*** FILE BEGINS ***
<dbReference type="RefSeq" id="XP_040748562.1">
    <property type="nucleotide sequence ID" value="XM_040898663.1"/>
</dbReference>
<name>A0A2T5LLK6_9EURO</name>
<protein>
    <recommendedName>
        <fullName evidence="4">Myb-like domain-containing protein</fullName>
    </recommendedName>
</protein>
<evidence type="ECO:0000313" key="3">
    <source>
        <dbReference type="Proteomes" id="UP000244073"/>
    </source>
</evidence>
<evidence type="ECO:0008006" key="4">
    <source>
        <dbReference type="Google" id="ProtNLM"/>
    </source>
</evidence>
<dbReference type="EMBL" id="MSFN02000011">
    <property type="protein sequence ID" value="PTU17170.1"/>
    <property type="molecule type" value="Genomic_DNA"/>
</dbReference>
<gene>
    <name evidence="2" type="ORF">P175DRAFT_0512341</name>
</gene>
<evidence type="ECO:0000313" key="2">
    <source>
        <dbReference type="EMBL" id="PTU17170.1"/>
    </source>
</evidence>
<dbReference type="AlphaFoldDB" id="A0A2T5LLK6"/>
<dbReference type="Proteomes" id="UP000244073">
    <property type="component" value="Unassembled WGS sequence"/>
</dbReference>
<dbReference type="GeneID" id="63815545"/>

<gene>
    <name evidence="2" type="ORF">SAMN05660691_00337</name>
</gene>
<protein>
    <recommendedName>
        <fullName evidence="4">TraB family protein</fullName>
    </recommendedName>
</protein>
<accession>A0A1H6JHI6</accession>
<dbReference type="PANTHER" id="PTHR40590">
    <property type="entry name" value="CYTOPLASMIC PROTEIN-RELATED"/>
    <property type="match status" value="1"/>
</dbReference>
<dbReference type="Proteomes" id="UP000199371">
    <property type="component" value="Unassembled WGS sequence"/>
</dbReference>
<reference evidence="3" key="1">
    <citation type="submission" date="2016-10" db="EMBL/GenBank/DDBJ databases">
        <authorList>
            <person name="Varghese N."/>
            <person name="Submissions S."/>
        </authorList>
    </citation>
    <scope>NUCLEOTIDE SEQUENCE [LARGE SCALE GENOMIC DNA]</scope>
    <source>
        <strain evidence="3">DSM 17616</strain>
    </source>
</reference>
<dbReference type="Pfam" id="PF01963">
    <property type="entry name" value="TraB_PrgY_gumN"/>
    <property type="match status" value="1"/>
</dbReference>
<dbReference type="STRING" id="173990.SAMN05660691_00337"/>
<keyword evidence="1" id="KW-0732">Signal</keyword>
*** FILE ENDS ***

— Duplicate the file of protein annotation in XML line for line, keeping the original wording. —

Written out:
<dbReference type="RefSeq" id="XP_040748562.1">
    <property type="nucleotide sequence ID" value="XM_040898663.1"/>
</dbReference>
<name>A0A2T5LLK6_9EURO</name>
<protein>
    <recommendedName>
        <fullName evidence="4">Myb-like domain-containing protein</fullName>
    </recommendedName>
</protein>
<evidence type="ECO:0000313" key="3">
    <source>
        <dbReference type="Proteomes" id="UP000244073"/>
    </source>
</evidence>
<evidence type="ECO:0008006" key="4">
    <source>
        <dbReference type="Google" id="ProtNLM"/>
    </source>
</evidence>
<dbReference type="EMBL" id="MSFN02000011">
    <property type="protein sequence ID" value="PTU17170.1"/>
    <property type="molecule type" value="Genomic_DNA"/>
</dbReference>
<gene>
    <name evidence="2" type="ORF">P175DRAFT_0512341</name>
</gene>
<evidence type="ECO:0000313" key="2">
    <source>
        <dbReference type="EMBL" id="PTU17170.1"/>
    </source>
</evidence>
<dbReference type="AlphaFoldDB" id="A0A2T5LLK6"/>
<dbReference type="Proteomes" id="UP000244073">
    <property type="component" value="Unassembled WGS sequence"/>
</dbReference>
<dbReference type="GeneID" id="63815545"/>

<gene>
    <name evidence="2" type="ORF">SAMN05660691_00337</name>
</gene>
<protein>
    <recommendedName>
        <fullName evidence="4">TraB family protein</fullName>
    </recommendedName>
</protein>
<accession>A0A1H6JHI6</accession>
<dbReference type="PANTHER" id="PTHR40590">
    <property type="entry name" value="CYTOPLASMIC PROTEIN-RELATED"/>
    <property type="match status" value="1"/>
</dbReference>
<dbReference type="Proteomes" id="UP000199371">
    <property type="component" value="Unassembled WGS sequence"/>
</dbReference>
<reference evidence="3" key="1">
    <citation type="submission" date="2016-10" db="EMBL/GenBank/DDBJ databases">
        <authorList>
            <person name="Varghese N."/>
            <person name="Submissions S."/>
        </authorList>
    </citation>
    <scope>NUCLEOTIDE SEQUENCE [LARGE SCALE GENOMIC DNA]</scope>
    <source>
        <strain evidence="3">DSM 17616</strain>
    </source>
</reference>
<dbReference type="Pfam" id="PF01963">
    <property type="entry name" value="TraB_PrgY_gumN"/>
    <property type="match status" value="1"/>
</dbReference>
<dbReference type="STRING" id="173990.SAMN05660691_00337"/>
<keyword evidence="1" id="KW-0732">Signal</keyword>